Year of Publication


Degree Name

Doctor of Philosophy (PhD)

Document Type

Doctoral Dissertation


Arts and Sciences


Physics and Astronomy

First Advisor

Dr. Gary Ferland


Active Galactic Nuclei (AGNs) are the most mystic objects in the universe. They are usually very far away from our Galaxy, which means that they are ancient objects. They are also luminous and have unique features in their spectra. Studying AGNs helps understanding the early universe and the evolution of galaxies. This Dissertation aims to research the structure of AGNs and the cooling function in the AGNs environment.

I first investigate what optical/ultraviolet spectroscopic features would be produced by Broad-line Region (BLR) clouds crossing our line of sight to the accretion disk, the source of the optical/UV continuum. This research, prompted by recent X-ray observations, suggests that single cloud has little effect on the optical/UV spectrum. However, an ensemble of clouds produces a strong distinctive feature between the Lyman limit and Lyα. The extent of these features indicates the line-of-sight covering factor of clouds and may explain the ubiquitous AGN spectral break around 1100Å.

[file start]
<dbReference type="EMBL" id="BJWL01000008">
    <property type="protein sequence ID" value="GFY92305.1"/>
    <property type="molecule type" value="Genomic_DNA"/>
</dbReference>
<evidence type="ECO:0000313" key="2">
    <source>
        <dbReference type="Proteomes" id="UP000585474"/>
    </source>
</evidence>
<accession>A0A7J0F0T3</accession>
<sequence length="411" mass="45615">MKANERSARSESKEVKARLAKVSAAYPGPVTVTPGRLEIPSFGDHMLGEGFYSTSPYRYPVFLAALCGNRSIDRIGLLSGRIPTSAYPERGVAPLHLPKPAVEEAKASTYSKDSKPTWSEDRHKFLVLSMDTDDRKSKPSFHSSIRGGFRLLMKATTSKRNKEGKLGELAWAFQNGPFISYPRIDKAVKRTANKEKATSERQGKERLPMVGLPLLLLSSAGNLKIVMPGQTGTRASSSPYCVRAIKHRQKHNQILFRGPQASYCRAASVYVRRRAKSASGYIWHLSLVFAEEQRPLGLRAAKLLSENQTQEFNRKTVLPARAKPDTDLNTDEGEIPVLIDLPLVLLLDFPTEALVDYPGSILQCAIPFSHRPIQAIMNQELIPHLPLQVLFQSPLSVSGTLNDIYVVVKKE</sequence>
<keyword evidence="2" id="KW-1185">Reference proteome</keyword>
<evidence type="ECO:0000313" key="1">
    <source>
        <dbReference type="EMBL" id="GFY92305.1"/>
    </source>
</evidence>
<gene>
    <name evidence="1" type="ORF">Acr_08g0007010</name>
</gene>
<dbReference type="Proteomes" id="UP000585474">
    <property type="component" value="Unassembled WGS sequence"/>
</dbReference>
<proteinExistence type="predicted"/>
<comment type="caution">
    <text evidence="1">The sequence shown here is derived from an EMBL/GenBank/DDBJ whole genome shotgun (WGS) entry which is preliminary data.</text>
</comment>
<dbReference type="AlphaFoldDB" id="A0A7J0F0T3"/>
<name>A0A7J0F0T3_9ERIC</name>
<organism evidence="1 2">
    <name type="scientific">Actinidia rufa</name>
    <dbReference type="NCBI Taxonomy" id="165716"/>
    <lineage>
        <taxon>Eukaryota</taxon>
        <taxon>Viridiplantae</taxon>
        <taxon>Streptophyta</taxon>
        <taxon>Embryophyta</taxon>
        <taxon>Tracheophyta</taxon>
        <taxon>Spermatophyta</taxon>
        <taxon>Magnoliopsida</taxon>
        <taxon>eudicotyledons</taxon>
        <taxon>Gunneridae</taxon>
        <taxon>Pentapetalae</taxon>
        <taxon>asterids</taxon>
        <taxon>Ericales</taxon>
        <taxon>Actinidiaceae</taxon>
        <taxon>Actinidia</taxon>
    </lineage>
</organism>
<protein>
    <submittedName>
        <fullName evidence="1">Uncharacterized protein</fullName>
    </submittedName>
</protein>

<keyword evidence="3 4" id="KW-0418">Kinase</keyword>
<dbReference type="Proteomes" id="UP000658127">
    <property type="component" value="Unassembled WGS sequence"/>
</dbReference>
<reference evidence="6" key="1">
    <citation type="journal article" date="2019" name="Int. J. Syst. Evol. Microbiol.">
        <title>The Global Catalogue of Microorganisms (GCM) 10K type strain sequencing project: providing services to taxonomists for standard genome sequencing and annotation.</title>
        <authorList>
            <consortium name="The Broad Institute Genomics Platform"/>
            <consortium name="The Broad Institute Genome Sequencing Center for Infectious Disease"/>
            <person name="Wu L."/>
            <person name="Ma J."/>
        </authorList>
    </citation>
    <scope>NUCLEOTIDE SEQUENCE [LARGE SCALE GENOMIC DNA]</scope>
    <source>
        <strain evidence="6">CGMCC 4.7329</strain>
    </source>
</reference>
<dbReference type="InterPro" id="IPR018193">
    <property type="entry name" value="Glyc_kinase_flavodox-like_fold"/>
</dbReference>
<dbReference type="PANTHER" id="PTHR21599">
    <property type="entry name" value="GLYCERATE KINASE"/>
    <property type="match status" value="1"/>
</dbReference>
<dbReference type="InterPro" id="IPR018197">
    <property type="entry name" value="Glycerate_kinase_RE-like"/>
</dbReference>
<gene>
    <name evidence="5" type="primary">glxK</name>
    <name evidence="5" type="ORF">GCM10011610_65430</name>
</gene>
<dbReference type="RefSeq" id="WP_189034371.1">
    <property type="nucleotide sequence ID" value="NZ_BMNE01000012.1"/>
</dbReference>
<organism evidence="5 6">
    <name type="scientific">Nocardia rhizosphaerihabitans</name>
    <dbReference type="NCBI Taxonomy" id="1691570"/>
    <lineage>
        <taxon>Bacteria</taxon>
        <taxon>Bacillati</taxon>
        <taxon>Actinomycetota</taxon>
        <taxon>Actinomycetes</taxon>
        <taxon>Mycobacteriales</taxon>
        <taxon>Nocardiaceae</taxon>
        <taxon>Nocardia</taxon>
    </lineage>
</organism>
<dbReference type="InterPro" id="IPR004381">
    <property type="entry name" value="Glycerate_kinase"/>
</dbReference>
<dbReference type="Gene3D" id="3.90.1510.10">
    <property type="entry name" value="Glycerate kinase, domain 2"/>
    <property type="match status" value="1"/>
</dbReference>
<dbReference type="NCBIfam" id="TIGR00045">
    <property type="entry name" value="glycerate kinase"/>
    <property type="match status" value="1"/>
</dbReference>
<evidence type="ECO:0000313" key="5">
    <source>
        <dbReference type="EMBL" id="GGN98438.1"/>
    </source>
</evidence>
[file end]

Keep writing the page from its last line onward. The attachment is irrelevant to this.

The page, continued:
I next study, considering the physical parameters of AGNs, how the gas cooling function changes at high temperature (T > 104 K) over a wide range of density (nH < 1012 cm−3) and metallicity (Z < 30Z). I find that both density and metallicity change the ionization status of the gas. I provide numerical cooling functions by describing the total cooling as a sum of four parts: that due to H&He, the heavy elements, electron-electron bremsstrahlung, and grains. Finally, I also provide a function giving the electron fraction, which can be used to convert the cooling function into a cooling rate.

Last, I extend the cooling-function study to the seldom-explored low-temperature range (T < 104 K). For primordial gas, gas lacking elements heavier than B, I find that radiative attachment and Compton recoil are important cooling processes when the gas kinetic temperature is lower than the temperature of the cosmic microwave background. I also find that collisional de-excitation of HD and H2 is not important above 1000K unlike claims of previous studies. For the dust-free solar case, we identify water as the dominant coolant in high density-environments. We also analyze the parameter ranges where metal, metal molecules, or all molecules, dominate the total cooling. We provide the density, above which the metal or metal molecules become the dominant coolants, as a function of temperature and metallicity. For the ISM case, with dust and depleted abundances, we find that dust does not directly cool the gas. Rather, dust modifies he cooling by affecting the chemistral balance. Similar to the high-temperature case, I also provide numerical cooling data.